YOSEMITE INN, LIJIANG – I can’t get past China’s internet firewall today. So I had to send this message from my old Yahoo email account.

(I’ve been told by several people how it’s gotten much harder to access the external internet from China these last few weeks.)

Anyway, we were in Lijiang recently, an 800-year-old Chinese village in the hills of southern China, on the road to Shangri-La.

It’s exactly what you’d expect an ancient Chinese village on the road to Shangri-La to look like – narrow cobblestone streets, fly eaves, hanging lanterns, lots of colorful flowers, and pockets of mist. There was even a rainbow over our hotel. (The last picture below is of Lijiang’s new railway station.)

After we arrived at our hotel, the kids were sleeping, Kate was resting, and I wrote this message to you in pencil in the lobby…

(Our hotel cost $23 a night. It was very nice.)



We found narrow cobblestone streets, fly eaves, hanging lanterns, and lots of colorful flowers in this 800-year-old village


Rainbow over our hotel, where a night cost just $23


Lijiang’s new railway station

We move fast… hopping from town to town, hostel to hostel… like outlaws trying to keep one step ahead of the law. Yesterday, we took a bus farther into the mountains, to a place called Tiger Leaping Gorge…

Lost Control

On Wednesday, I wrote about the overnight repo rate, and what it means for the global financial system. It had just spiked to 10% the day before, and the Federal Reserve lost control of the fed funds rate.

Anyone who has been paying attention to the plumbing underneath the world’s financial system would have seen this coming several months ago. The Treasury is borrowing way too much, foreign support of Treasurys has dried up, banks are hoarding capital, and short-term dollars have gotten scarcer and scarcer in the system.

On Tuesday, someone was so desperate for dollars, they were willing to pay 10% for an overnight loan! Then the New York Fed got involved, injecting liquidity into the markets. It’s crazy…

A year ago, after we left our homes and gave away all our stuff, we also decided to leave the financial system behind. We drained our bank accounts and converted everything to gold and silver.

The TRIGGER for this decision was the Dow-to-Gold ratio beginning a new downtrend after seven years of uptrend.

But the DRIVER behind this decision is the total degeneration of the world’s financial system, some more of which we witnessed this week.

Why did we buy gold?

Kate and I are done with this mess. We don’t know how things are going to unfold, or when. We just know we want no part of it.

– Tom Dyson


Reader comment: I think there is a big difference between the cities and the countryside in China. When I was last in Shanghai in 2013, it was a bustling city with obvious wealth.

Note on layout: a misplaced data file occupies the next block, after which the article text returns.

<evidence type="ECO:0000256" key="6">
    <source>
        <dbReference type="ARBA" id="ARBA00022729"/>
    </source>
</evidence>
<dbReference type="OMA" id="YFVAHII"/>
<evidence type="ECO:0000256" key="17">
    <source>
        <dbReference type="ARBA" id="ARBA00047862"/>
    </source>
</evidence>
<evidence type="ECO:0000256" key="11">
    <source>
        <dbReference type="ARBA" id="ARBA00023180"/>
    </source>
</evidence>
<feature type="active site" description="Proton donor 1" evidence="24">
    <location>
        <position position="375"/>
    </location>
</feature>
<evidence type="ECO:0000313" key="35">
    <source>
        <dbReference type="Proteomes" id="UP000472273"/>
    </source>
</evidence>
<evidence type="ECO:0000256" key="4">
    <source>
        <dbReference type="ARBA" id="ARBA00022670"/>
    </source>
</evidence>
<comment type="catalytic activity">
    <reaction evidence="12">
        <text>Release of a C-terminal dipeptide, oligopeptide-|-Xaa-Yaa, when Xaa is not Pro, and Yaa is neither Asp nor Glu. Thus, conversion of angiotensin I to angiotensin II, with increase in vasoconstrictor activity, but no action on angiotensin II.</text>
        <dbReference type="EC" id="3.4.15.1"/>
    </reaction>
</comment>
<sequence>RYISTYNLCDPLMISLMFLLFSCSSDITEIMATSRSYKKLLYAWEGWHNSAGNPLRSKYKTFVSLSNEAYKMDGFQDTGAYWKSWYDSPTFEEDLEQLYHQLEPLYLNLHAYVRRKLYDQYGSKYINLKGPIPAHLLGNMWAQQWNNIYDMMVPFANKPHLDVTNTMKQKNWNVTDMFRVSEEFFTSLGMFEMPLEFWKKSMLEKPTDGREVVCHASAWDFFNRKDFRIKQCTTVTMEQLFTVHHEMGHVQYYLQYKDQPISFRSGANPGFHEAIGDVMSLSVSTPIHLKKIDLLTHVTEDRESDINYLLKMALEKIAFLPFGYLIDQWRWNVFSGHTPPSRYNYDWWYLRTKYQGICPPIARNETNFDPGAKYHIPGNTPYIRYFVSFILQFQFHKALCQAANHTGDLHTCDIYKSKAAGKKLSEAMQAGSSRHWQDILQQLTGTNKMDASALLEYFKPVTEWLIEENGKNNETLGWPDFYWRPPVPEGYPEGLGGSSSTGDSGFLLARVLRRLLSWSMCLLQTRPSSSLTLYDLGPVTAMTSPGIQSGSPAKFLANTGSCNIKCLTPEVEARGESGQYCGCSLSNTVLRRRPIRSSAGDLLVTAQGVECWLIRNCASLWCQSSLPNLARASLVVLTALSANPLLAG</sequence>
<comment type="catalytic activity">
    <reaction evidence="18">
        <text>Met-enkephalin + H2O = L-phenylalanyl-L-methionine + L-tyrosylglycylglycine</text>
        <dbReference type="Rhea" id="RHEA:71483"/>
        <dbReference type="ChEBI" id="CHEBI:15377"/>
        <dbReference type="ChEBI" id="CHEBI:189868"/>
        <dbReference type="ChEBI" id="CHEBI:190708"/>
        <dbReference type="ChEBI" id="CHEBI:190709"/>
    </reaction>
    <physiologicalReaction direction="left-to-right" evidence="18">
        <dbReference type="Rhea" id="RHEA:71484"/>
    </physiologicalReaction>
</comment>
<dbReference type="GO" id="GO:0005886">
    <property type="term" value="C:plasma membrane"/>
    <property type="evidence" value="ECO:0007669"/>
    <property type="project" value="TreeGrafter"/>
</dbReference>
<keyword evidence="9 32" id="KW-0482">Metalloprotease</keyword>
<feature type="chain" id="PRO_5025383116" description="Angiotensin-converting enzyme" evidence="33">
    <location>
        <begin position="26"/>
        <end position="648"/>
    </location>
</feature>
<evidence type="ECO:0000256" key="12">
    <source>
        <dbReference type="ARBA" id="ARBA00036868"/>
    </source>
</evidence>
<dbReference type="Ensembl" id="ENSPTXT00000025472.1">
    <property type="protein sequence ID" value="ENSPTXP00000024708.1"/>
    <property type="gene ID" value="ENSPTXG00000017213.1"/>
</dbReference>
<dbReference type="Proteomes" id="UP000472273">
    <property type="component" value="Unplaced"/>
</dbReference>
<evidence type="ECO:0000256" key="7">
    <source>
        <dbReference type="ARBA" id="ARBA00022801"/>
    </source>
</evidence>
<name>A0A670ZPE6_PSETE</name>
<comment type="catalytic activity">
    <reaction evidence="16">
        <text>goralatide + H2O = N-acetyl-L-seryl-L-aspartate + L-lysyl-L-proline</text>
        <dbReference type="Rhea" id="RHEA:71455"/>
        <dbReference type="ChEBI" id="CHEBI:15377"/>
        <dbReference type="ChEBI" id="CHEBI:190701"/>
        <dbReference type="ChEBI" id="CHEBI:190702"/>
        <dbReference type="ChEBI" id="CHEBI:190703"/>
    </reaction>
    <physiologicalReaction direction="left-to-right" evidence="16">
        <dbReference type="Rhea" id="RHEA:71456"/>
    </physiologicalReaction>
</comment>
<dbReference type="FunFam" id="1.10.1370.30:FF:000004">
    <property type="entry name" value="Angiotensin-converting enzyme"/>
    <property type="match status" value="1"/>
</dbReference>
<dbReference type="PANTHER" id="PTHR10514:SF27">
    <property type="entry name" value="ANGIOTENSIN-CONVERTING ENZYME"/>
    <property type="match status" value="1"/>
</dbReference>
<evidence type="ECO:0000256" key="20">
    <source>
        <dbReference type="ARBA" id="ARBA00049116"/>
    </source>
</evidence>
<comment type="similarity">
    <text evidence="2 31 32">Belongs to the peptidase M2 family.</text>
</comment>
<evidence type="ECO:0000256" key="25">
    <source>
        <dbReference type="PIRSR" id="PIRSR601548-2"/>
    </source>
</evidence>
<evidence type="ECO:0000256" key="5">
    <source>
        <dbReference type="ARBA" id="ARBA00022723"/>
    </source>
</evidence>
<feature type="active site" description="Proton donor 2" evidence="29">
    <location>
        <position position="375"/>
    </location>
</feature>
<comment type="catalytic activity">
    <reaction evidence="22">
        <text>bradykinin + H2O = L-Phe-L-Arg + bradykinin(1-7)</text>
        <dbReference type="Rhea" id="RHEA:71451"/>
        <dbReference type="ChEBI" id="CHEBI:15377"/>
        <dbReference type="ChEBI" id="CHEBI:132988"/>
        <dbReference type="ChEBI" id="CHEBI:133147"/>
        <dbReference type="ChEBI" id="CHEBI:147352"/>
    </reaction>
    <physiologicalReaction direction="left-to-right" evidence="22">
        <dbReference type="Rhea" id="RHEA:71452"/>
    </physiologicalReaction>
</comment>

One of the most striking things for me on the whole trip was when I was on the underground one day with the locals, mostly very well-dressed and using iPhones, as you say. Then an older man of around 50 hopped on with a wooden pole over his shoulder and a blanket on the end carrying all his belongings. He was dressed in grey cloth trousers and a grey cloth jacket. My impression was that he had literally just arrived in the city from the countryside. All he did was look around open-mouthed at all the other Chinese as if he’d been teleported from another world. As I saw it, it was a striking live picture demonstrating the difference between old China and new.

Reader comment: Monday’s message was good reading! Nothing wrong with not going to college. Tuition in this country is way overpriced, like everything else. A college grad stands a better chance of making more money, but there is no guarantee of this.

Reader question: Just discovered your letters  – very interesting. Like you mentioned in your letter about how friendly the Chinese people are, I found the same in Japan a few years ago. Do you get by everywhere speaking only English, or do you and your family speak multiple languages?

Tom’s response: We only speak English. This is fine everywhere else in the world, but not in China. This is the most challenging place to travel in we’ve been yet. Especially as we can’t easily access the internet, either.  

Reader question: You say there is a lot of room for gold to rise, as it’s still below the inflation-adjusted price in 1980. Wasn’t that peak the result of the Hunt brothers attempting to corner the silver market, rather than a mark of the future price of gold as a result of economic distress?

Seems to me the price of gold, and certainly gold and silver miners, falls after stock market declines as people sell anything with remaining value to raise funds to meet margin calls.

Tom’s response: You might be right. As I said above, I can’t predict how things will unfold. Every time I try, my head starts to hurt. I just know I don’t want to be “on the field” anymore. I want to be on the sidelines in gold.